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I dislike running more than just a little. Unfortunately, I’ve found it’s the most efficient way for me to prevent “pudgy” from becoming “pudgier”. So I force myself to do it; grumbling every step of the way. By no means will my pace “set the world on fire”, but it gets the job done.

My younger brother, however, runs a much faster pace. We live 300 miles apart but if we were to run my normal route together, he would finish in nearly half of the time it takes me and he wouldn’t even break a sweat. Because it’s never cool allowing your “little brother” to beat you at anything, I would try to hang with him but it wouldn’t take long for me to be bent over gasping for breath as he continued to comfortably and effortlessly stride along at his pace.

He obviously trains a lot more than me, right? Actually, no. But he likes to run. And while he does he thinks of ways to make his already efficient running stride even more efficient getting faster with less effort. In contrast I think about how great it will feel to be done with the run.

In a fast growing company, with more work to do than people to do it, assessing the efficiency of a candidates “work stride” is critical.

We’ve all known people that have an efficient “work stride”. In the same span of time, they get twice as much done as everyone else and leave work with energy to burn making it all appear so effortless. We’ve also known people that have difficulty keeping pace, grumble about all of the work, are perpetually “exhausted”, and can’t wait to leave for the day. In a fast growing company, with more work to do than people to do it, assessing the efficiency of a candidates “work stride” is critical. It’s not fair to the candidate or other employees to bring someone in that can’t comfortably “hang” with the pace.

Like the rest of the senior team in my last “business adventure”, interviewing candidates dominated my days as we scaled our teams to stay in front of the product and service demands generated by robust growth. In addition to fit with our core values (where no compromise was acceptable) we would attempt to get a sense for a candidate’s “work stride” to see how they would respond to our pace. We did this by digging for demonstrated abilities to:

1. Prioritize intelligently
Being able to discern what no one should waste their time on, even if a client believes they need it, is a necessary skill. In a business with clients that have insatiable wants and needs, only those that do what it takes to learn what does and doesn’t move the needle for the business AND THEN prioritize accordingly will succeed.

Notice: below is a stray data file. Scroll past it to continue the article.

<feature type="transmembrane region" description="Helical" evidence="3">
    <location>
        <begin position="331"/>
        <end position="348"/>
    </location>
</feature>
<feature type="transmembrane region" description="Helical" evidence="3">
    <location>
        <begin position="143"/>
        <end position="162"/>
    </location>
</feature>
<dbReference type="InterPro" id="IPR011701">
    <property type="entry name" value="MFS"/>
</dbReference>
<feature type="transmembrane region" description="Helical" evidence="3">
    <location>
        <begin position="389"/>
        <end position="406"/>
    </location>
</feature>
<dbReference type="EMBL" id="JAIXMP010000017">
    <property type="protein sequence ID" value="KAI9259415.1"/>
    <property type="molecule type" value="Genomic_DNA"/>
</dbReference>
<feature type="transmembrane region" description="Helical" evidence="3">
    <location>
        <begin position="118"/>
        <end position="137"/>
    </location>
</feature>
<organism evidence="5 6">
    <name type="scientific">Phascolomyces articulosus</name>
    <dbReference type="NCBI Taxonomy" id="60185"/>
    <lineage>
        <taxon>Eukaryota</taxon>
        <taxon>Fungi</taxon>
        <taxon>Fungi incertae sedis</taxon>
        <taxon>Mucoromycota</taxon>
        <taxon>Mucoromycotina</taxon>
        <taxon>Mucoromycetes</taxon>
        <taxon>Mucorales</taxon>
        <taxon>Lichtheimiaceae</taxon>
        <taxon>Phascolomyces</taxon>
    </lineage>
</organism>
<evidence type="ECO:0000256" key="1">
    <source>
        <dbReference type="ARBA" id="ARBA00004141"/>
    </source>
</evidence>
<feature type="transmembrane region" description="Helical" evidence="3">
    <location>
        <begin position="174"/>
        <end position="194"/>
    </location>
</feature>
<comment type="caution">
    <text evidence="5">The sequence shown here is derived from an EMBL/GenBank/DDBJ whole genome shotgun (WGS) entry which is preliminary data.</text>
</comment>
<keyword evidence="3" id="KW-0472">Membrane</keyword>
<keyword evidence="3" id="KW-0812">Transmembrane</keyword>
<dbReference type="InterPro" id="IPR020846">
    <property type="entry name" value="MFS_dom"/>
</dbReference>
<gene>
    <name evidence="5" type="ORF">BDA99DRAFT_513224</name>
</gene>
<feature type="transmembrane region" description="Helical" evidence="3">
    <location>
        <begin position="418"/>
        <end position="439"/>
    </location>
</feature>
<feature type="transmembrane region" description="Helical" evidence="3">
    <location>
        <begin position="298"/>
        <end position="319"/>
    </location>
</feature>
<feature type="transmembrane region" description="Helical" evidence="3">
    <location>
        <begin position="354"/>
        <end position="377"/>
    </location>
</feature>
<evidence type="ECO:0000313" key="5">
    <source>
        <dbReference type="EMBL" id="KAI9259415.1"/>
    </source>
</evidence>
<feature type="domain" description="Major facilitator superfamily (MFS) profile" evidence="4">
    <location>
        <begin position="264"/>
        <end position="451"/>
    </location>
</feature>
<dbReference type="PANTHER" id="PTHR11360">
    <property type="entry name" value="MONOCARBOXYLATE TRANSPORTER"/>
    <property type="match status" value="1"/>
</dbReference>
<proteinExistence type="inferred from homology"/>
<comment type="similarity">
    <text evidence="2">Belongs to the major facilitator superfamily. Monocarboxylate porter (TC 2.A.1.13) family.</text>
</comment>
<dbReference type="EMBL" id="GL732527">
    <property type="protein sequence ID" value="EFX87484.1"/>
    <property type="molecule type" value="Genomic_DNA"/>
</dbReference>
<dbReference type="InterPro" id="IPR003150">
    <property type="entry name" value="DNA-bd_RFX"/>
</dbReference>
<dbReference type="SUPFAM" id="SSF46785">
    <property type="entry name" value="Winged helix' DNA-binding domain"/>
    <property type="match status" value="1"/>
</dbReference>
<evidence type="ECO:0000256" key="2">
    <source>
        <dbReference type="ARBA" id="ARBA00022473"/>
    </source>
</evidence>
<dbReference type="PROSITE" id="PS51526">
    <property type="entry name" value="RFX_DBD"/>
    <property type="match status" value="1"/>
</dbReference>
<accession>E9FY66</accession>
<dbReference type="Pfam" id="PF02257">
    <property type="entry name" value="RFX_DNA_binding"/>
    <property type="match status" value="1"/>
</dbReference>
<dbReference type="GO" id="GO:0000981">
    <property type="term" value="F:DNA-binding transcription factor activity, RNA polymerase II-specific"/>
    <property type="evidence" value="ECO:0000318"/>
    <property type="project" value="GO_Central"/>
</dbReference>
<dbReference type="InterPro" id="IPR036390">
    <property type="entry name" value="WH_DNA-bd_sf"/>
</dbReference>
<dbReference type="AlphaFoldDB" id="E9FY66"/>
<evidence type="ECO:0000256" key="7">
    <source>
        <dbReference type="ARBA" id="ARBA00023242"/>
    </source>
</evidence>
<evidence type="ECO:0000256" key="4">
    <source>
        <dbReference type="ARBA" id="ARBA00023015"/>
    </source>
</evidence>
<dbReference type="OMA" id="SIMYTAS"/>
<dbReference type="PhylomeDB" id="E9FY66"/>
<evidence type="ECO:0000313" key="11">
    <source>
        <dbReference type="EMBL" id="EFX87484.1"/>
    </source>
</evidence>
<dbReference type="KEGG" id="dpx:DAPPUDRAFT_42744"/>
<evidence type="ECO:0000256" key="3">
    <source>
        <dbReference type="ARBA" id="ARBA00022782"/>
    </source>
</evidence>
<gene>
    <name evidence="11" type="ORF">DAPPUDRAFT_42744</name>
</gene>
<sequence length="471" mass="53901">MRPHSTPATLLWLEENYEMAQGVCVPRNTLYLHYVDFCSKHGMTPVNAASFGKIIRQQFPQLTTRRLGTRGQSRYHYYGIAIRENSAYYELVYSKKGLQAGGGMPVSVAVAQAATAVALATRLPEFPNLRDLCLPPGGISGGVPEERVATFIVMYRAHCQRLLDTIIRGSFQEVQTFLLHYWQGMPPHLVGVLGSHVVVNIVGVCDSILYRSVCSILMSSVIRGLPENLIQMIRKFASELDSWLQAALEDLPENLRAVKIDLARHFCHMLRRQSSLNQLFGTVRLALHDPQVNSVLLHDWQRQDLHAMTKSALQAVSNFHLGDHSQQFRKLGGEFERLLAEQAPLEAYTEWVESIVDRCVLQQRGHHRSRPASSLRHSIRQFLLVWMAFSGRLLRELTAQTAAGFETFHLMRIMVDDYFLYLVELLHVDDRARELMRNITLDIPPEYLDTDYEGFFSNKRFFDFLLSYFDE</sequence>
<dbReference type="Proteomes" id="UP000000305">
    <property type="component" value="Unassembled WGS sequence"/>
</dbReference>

2. Act with intense focus
Giving the task at hand absolute attention until it is complete takes discipline. Those that feel compelled to immediately respond to the enormous volume of business and personal texts, chats, and e-mails get caught in a vicious cycle of having to constantly remember where they left off and refocus their attention; wasting precious time. The ability to stay focused on a single task trumps the ability to multi-task, which, in my opinion, is greatly overvalued these days.

3. Critically think
Many times the “obvious” or “easy” solution has downstream impact that creates more work and bigger problems. Over complicating a solution will have the same result. The ability to consistently break big and complex problems down and solve each piece without downstream impact is where the biggest “work stride” efficiency gains are made.

4. Excel under pressure
Some fade while others are energized and get better when they are pushed. It’s the intangible we look for but very hard to spot. The combination of grit along with the desire to refine or learn new technique to overcome a new challenge is what allows those with an already efficient “work stride” to continue to comfortably and effortlessly stride along at an even faster pace.

The pace we need to run to stay in front of the competition increases every year. People can push themselves to the limit and set the pace for a short period of time. However, the more sustainable and humane way to keep setting the pace year in and year out is to remain vigilant in recruiting and developing people with an efficient “work stride”. But that is not even enough. Leaders must also be extra vigilant in not allowing “ankle weights of bureaucracy” to develop that will slow people down. If successful at those two things, the vision of outpacing the competition without breaking a sweat can become reality.

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